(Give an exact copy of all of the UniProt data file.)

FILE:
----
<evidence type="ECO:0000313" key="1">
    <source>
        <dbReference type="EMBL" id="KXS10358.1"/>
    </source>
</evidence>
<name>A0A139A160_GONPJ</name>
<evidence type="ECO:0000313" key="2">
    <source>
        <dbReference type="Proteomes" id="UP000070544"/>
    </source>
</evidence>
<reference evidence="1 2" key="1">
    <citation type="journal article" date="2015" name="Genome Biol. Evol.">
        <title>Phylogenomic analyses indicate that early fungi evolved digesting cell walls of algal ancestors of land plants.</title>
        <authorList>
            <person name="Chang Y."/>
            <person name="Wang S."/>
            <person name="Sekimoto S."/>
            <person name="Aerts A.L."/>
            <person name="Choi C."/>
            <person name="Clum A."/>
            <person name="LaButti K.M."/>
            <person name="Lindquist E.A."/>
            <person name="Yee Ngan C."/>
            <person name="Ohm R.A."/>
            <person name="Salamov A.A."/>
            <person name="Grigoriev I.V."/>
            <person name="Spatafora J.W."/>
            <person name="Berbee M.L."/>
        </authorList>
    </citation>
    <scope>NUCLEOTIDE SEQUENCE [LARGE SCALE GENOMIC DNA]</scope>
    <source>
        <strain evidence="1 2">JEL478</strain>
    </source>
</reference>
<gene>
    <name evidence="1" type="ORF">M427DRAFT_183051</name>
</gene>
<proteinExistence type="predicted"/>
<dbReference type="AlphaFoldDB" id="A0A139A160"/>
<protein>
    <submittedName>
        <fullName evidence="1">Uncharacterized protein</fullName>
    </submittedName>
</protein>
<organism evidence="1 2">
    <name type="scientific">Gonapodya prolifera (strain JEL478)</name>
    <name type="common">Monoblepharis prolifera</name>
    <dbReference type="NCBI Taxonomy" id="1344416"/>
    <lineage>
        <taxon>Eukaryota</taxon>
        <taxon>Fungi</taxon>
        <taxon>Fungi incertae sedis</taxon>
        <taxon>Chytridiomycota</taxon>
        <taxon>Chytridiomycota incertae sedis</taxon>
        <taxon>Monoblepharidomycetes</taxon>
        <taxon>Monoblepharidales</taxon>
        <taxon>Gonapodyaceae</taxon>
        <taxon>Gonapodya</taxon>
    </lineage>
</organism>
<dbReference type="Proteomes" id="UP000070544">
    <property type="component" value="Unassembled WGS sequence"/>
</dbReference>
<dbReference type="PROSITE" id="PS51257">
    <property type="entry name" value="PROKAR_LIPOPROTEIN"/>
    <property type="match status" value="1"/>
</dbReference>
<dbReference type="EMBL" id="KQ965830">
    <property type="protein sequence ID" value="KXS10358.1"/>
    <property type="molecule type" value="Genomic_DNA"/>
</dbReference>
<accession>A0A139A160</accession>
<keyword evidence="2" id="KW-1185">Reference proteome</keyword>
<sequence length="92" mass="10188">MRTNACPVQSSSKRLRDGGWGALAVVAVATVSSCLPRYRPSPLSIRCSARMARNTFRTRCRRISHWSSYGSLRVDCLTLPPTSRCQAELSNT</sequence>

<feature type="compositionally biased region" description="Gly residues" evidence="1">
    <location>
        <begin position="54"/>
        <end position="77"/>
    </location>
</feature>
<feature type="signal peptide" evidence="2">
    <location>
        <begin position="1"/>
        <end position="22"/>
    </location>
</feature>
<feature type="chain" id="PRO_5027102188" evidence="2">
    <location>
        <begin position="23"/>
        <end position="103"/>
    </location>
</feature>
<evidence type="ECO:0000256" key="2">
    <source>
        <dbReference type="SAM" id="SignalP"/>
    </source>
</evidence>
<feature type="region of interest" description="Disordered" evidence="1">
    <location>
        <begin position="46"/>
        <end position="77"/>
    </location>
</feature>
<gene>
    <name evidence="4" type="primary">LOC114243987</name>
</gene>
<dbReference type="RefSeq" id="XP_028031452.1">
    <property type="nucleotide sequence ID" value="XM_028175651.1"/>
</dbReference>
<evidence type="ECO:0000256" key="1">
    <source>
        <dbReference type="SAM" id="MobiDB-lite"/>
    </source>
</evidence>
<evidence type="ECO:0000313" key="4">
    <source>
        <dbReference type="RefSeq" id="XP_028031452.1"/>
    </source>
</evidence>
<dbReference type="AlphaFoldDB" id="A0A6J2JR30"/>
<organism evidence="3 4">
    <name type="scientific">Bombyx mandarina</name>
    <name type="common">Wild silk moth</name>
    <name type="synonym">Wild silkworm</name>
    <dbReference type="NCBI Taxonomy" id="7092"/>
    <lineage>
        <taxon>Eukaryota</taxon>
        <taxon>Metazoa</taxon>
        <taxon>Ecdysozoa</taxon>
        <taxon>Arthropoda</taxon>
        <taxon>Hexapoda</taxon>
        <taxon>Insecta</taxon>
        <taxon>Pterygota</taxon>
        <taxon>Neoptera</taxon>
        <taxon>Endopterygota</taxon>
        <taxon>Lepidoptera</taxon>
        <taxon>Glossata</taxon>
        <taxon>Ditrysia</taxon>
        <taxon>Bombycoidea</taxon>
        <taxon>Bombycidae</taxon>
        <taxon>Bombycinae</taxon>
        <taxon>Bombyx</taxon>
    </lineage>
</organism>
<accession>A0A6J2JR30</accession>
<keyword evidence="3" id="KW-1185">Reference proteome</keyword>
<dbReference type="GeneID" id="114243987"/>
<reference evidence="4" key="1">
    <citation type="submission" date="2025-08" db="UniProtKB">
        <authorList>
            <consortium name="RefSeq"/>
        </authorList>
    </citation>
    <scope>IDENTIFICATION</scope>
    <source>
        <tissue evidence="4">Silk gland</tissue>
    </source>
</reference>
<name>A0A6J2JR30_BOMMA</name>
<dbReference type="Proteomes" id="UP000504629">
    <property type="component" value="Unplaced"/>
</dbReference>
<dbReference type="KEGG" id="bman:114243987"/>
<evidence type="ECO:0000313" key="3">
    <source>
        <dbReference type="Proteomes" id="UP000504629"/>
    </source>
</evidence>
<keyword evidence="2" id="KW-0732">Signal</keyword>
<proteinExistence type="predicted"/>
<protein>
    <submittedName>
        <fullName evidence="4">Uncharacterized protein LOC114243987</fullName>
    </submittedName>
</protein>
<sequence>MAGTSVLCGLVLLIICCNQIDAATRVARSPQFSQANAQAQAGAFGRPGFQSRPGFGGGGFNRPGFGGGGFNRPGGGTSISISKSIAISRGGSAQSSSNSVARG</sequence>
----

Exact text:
<evidence type="ECO:0000313" key="1">
    <source>
        <dbReference type="EMBL" id="KXS10358.1"/>
    </source>
</evidence>
<name>A0A139A160_GONPJ</name>
<evidence type="ECO:0000313" key="2">
    <source>
        <dbReference type="Proteomes" id="UP000070544"/>
    </source>
</evidence>
<reference evidence="1 2" key="1">
    <citation type="journal article" date="2015" name="Genome Biol. Evol.">
        <title>Phylogenomic analyses indicate that early fungi evolved digesting cell walls of algal ancestors of land plants.</title>
        <authorList>
            <person name="Chang Y."/>
            <person name="Wang S."/>
            <person name="Sekimoto S."/>
            <person name="Aerts A.L."/>
            <person name="Choi C."/>
            <person name="Clum A."/>
            <person name="LaButti K.M."/>
            <person name="Lindquist E.A."/>
            <person name="Yee Ngan C."/>
            <person name="Ohm R.A."/>
            <person name="Salamov A.A."/>
            <person name="Grigoriev I.V."/>
            <person name="Spatafora J.W."/>
            <person name="Berbee M.L."/>
        </authorList>
    </citation>
    <scope>NUCLEOTIDE SEQUENCE [LARGE SCALE GENOMIC DNA]</scope>
    <source>
        <strain evidence="1 2">JEL478</strain>
    </source>
</reference>
<gene>
    <name evidence="1" type="ORF">M427DRAFT_183051</name>
</gene>
<proteinExistence type="predicted"/>
<dbReference type="AlphaFoldDB" id="A0A139A160"/>
<protein>
    <submittedName>
        <fullName evidence="1">Uncharacterized protein</fullName>
    </submittedName>
</protein>
<organism evidence="1 2">
    <name type="scientific">Gonapodya prolifera (strain JEL478)</name>
    <name type="common">Monoblepharis prolifera</name>
    <dbReference type="NCBI Taxonomy" id="1344416"/>
    <lineage>
        <taxon>Eukaryota</taxon>
        <taxon>Fungi</taxon>
        <taxon>Fungi incertae sedis</taxon>
        <taxon>Chytridiomycota</taxon>
        <taxon>Chytridiomycota incertae sedis</taxon>
        <taxon>Monoblepharidomycetes</taxon>
        <taxon>Monoblepharidales</taxon>
        <taxon>Gonapodyaceae</taxon>
        <taxon>Gonapodya</taxon>
    </lineage>
</organism>
<dbReference type="Proteomes" id="UP000070544">
    <property type="component" value="Unassembled WGS sequence"/>
</dbReference>
<dbReference type="PROSITE" id="PS51257">
    <property type="entry name" value="PROKAR_LIPOPROTEIN"/>
    <property type="match status" value="1"/>
</dbReference>
<dbReference type="EMBL" id="KQ965830">
    <property type="protein sequence ID" value="KXS10358.1"/>
    <property type="molecule type" value="Genomic_DNA"/>
</dbReference>
<accession>A0A139A160</accession>
<keyword evidence="2" id="KW-1185">Reference proteome</keyword>
<sequence length="92" mass="10188">MRTNACPVQSSSKRLRDGGWGALAVVAVATVSSCLPRYRPSPLSIRCSARMARNTFRTRCRRISHWSSYGSLRVDCLTLPPTSRCQAELSNT</sequence>

<feature type="compositionally biased region" description="Gly residues" evidence="1">
    <location>
        <begin position="54"/>
        <end position="77"/>
    </location>
</feature>
<feature type="signal peptide" evidence="2">
    <location>
        <begin position="1"/>
        <end position="22"/>
    </location>
</feature>
<feature type="chain" id="PRO_5027102188" evidence="2">
    <location>
        <begin position="23"/>
        <end position="103"/>
    </location>
</feature>
<evidence type="ECO:0000256" key="2">
    <source>
        <dbReference type="SAM" id="SignalP"/>
    </source>
</evidence>
<feature type="region of interest" description="Disordered" evidence="1">
    <location>
        <begin position="46"/>
        <end position="77"/>
    </location>
</feature>
<gene>
    <name evidence="4" type="primary">LOC114243987</name>
</gene>
<dbReference type="RefSeq" id="XP_028031452.1">
    <property type="nucleotide sequence ID" value="XM_028175651.1"/>
</dbReference>
<evidence type="ECO:0000256" key="1">
    <source>
        <dbReference type="SAM" id="MobiDB-lite"/>
    </source>
</evidence>
<evidence type="ECO:0000313" key="4">
    <source>
        <dbReference type="RefSeq" id="XP_028031452.1"/>
    </source>
</evidence>
<dbReference type="AlphaFoldDB" id="A0A6J2JR30"/>
<organism evidence="3 4">
    <name type="scientific">Bombyx mandarina</name>
    <name type="common">Wild silk moth</name>
    <name type="synonym">Wild silkworm</name>
    <dbReference type="NCBI Taxonomy" id="7092"/>
    <lineage>
        <taxon>Eukaryota</taxon>
        <taxon>Metazoa</taxon>
        <taxon>Ecdysozoa</taxon>
        <taxon>Arthropoda</taxon>
        <taxon>Hexapoda</taxon>
        <taxon>Insecta</taxon>
        <taxon>Pterygota</taxon>
        <taxon>Neoptera</taxon>
        <taxon>Endopterygota</taxon>
        <taxon>Lepidoptera</taxon>
        <taxon>Glossata</taxon>
        <taxon>Ditrysia</taxon>
        <taxon>Bombycoidea</taxon>
        <taxon>Bombycidae</taxon>
        <taxon>Bombycinae</taxon>
        <taxon>Bombyx</taxon>
    </lineage>
</organism>
<accession>A0A6J2JR30</accession>
<keyword evidence="3" id="KW-1185">Reference proteome</keyword>
<dbReference type="GeneID" id="114243987"/>
<reference evidence="4" key="1">
    <citation type="submission" date="2025-08" db="UniProtKB">
        <authorList>
            <consortium name="RefSeq"/>
        </authorList>
    </citation>
    <scope>IDENTIFICATION</scope>
    <source>
        <tissue evidence="4">Silk gland</tissue>
    </source>
</reference>
<name>A0A6J2JR30_BOMMA</name>
<dbReference type="Proteomes" id="UP000504629">
    <property type="component" value="Unplaced"/>
</dbReference>
<dbReference type="KEGG" id="bman:114243987"/>
<evidence type="ECO:0000313" key="3">
    <source>
        <dbReference type="Proteomes" id="UP000504629"/>
    </source>
</evidence>
<keyword evidence="2" id="KW-0732">Signal</keyword>
<proteinExistence type="predicted"/>
<protein>
    <submittedName>
        <fullName evidence="4">Uncharacterized protein LOC114243987</fullName>
    </submittedName>
</protein>
<sequence>MAGTSVLCGLVLLIICCNQIDAATRVARSPQFSQANAQAQAGAFGRPGFQSRPGFGGGGFNRPGFGGGGFNRPGGGTSISISKSIAISRGGSAQSSSNSVARG</sequence>